Riding in Style? Not So Much

Illustration: Chris Pyle

After I read the profile of Mary Barra, product chief at General Motors, I wondered what I could write about that related to auto executives, or car companies, or GM. And then I remembered the Oldsmobile Delta 88 I had when I was 19.

It was a 1970 model, robin egg blue, with a V8 engine and a backseat that could have doubled as a couch. I bought it for $250 from the father of a friend who, while cataloging its list of charms, noted its spaciousness. I believe his exact words were, "It seats eight comfortably." He left out a few things.

First, he neglected to say that a couple of trips to work and back was usually enough to require another fill-up. This was 1978, and gas was 69 cents, so it wasn't such a big deal that the car got 10 miles per gallon in city driving. (Thirty-three years later, GM makes some cars that require no gas at all.)

It also didn't occur to me that a beat-up, high-mileage Oldsmobile Delta 88 whose previous owner was a middle-aged banker would not inspire lustful glances from girls, but instead might evoke uncomfortable questions like, "Did you borrow this from your grandpa?"

Never one to shirk a challenge, I installed an 8-track tape player, blasted Aerosmith and tooled around with my elbow casually hanging out the driver's window like the guys in American Graffiti. Pretending, all the time, that I was not driving a giant, lumbering boat on wheels. Fortunately, no photos have survived.

Soon after I unloaded my Delta 88 and headed off to college, the U.S. government instituted stricter fuel economy standards, which prompted a move toward smaller vehicles and a steady decline in market share for American carmakers. It took 30 years of tough lessons but GM, Ford and Chrysler have finally figured out what European and Japanese manufacturers already knew: Big is not necessarily better.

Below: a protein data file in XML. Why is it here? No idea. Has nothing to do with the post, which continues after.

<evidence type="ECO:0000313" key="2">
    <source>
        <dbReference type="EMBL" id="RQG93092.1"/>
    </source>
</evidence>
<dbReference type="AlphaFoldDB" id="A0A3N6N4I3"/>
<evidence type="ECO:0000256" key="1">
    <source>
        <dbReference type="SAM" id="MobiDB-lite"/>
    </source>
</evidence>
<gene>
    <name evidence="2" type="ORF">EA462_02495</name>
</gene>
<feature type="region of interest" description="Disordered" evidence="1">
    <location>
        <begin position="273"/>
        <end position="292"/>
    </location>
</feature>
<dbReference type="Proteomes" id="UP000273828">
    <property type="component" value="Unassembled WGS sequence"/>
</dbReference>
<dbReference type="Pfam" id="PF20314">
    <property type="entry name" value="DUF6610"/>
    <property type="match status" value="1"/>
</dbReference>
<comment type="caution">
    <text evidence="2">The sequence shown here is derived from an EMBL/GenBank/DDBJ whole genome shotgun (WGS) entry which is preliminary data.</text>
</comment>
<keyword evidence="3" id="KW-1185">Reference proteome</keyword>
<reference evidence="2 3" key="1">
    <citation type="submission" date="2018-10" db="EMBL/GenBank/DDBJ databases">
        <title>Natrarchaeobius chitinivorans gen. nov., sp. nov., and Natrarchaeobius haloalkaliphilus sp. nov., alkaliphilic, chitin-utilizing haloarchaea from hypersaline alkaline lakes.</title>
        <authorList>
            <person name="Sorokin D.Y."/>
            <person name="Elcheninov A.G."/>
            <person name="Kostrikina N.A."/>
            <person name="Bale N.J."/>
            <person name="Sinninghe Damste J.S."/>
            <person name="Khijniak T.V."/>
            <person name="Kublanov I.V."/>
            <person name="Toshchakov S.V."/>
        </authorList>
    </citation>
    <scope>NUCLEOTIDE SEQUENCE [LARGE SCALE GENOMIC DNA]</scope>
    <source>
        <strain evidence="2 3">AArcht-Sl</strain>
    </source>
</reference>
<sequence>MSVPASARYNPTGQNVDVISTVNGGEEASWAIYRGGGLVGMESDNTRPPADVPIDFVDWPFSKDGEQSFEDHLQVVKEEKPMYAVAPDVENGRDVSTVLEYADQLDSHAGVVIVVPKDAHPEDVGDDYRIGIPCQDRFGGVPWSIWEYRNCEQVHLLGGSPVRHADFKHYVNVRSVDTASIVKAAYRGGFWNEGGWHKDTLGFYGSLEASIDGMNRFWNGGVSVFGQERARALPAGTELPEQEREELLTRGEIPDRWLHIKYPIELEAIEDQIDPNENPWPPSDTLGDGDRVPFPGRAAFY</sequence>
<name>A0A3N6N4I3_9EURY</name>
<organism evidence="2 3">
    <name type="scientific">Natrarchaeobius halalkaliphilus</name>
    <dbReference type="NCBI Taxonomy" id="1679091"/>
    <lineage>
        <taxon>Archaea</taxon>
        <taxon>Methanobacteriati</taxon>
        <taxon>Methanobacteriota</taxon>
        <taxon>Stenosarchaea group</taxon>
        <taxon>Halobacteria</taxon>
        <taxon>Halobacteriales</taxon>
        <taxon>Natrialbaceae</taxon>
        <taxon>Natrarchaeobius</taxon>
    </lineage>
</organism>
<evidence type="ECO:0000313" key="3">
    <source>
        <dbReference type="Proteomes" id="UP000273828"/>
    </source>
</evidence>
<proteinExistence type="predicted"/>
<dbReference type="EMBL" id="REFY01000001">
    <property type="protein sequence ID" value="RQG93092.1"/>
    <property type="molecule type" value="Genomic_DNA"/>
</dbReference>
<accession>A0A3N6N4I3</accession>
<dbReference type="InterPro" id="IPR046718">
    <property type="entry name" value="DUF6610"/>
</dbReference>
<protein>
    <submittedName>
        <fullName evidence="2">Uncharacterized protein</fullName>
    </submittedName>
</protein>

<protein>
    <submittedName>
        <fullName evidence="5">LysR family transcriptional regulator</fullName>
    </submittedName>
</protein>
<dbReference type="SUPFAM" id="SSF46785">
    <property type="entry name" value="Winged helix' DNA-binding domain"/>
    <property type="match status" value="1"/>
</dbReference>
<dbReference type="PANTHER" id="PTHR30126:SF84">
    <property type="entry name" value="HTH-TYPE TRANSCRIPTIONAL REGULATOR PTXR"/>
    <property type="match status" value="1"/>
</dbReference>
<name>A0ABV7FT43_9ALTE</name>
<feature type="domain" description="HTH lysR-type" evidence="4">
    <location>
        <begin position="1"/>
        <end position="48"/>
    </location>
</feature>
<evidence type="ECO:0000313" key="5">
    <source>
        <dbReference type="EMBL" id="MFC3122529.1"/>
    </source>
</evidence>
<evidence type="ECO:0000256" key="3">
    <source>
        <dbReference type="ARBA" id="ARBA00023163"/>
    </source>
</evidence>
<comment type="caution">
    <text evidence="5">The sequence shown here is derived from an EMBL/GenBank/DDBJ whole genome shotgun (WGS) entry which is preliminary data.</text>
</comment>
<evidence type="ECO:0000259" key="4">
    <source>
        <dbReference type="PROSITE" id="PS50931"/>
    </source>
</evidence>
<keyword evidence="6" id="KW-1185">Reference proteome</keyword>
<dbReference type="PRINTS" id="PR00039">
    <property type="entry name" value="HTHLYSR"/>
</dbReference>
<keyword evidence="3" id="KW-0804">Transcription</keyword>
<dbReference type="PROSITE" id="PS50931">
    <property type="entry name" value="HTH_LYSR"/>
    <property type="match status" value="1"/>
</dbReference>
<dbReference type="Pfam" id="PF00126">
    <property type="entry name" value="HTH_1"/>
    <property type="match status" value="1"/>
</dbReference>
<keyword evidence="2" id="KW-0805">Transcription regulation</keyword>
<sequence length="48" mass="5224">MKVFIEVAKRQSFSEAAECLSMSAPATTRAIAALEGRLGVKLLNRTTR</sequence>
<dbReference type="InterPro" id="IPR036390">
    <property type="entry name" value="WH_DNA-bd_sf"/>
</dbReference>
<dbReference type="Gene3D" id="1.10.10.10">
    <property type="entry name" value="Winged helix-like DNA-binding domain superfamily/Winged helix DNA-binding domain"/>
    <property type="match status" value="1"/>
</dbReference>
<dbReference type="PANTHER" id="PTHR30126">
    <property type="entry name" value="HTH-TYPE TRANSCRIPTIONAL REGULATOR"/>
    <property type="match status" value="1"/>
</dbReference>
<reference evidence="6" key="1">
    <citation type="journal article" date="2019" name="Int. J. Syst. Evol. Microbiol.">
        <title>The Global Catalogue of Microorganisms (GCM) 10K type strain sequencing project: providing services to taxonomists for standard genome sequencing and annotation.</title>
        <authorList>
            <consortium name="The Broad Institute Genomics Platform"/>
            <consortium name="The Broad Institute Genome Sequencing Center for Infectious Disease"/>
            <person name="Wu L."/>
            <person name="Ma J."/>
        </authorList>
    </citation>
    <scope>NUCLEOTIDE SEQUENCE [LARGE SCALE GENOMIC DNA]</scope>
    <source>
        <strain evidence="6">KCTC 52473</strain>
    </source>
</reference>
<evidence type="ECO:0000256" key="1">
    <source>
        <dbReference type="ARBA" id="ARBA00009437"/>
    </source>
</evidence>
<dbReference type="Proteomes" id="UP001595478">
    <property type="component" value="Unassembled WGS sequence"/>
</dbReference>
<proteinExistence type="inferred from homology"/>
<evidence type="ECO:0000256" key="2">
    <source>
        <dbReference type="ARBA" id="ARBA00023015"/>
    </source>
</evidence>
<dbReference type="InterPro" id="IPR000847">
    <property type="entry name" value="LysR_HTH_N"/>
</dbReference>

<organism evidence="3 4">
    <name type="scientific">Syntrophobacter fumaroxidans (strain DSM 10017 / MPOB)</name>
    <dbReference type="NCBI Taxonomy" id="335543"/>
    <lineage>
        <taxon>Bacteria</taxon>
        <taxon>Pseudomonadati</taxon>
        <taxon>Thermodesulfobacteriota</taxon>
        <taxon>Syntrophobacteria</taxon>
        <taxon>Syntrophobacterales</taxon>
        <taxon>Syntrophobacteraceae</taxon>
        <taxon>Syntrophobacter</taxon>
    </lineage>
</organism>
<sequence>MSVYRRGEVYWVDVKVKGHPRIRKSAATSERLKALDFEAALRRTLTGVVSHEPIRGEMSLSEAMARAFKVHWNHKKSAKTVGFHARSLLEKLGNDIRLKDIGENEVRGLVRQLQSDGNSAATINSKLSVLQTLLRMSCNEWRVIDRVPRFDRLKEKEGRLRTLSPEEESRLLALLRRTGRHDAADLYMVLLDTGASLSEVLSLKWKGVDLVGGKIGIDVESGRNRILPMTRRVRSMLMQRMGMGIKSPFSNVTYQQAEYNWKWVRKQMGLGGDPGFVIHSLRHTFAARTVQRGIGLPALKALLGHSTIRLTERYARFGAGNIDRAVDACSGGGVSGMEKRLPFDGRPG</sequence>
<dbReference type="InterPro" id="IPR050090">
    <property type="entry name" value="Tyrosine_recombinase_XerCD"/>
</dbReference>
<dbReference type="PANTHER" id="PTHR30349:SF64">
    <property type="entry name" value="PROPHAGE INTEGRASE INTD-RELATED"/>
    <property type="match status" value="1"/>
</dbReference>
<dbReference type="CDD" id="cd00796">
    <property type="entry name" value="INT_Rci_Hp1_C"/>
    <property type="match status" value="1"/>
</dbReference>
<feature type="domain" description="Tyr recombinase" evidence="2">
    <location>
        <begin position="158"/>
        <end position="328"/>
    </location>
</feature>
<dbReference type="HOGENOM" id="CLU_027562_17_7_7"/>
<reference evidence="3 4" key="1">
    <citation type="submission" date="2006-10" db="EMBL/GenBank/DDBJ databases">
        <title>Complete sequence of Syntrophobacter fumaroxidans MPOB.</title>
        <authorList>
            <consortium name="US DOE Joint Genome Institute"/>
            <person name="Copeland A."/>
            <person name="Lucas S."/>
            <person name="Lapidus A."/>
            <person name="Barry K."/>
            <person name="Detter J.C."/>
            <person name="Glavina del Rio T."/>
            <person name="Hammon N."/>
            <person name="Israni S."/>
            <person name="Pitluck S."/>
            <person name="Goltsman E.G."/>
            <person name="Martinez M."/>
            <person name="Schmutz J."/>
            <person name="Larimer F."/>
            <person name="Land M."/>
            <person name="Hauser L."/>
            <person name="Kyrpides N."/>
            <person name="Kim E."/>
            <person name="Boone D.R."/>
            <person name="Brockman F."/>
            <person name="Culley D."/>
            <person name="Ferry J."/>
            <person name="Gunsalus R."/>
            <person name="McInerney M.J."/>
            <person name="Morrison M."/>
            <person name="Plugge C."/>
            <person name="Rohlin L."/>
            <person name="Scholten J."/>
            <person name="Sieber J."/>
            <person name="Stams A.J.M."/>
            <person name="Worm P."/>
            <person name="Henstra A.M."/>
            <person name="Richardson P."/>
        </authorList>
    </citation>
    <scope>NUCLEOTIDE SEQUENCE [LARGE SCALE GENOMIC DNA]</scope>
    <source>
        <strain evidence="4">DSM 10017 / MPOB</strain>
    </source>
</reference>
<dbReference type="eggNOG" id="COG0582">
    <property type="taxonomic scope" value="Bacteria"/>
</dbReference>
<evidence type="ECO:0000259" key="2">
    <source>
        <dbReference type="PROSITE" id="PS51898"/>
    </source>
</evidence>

The "blue bomb," as my friends referred to it, was everything a car should not be: over-built, under-engineered, inefficient and ugly as sin. We're now in a time when car buyers won't settle for that. Along with economy, drivers want a dash of panache and a dashboard brimming with gizmos. That's the challenge for Barra and her contemporaries at the Big Three—marrying technology and style, efficiency and élan.

Research at Stanford has led to breakthroughs that may change the very nature of driving—autonomous vehicles aren't too far off—but I think we can assume that cars will be around for a long time. Who will make the cars of the future? It would be nice to think American companies will be in that mix, and GM's comeback is a hopeful signal.

And even if the car of the future runs on something other than gas, as we suppose it will, please don't send us any more Delta 88s. There might be an unsuspecting 19-year-old out there. 


Kevin Cool is the former executive editor of Stanford.

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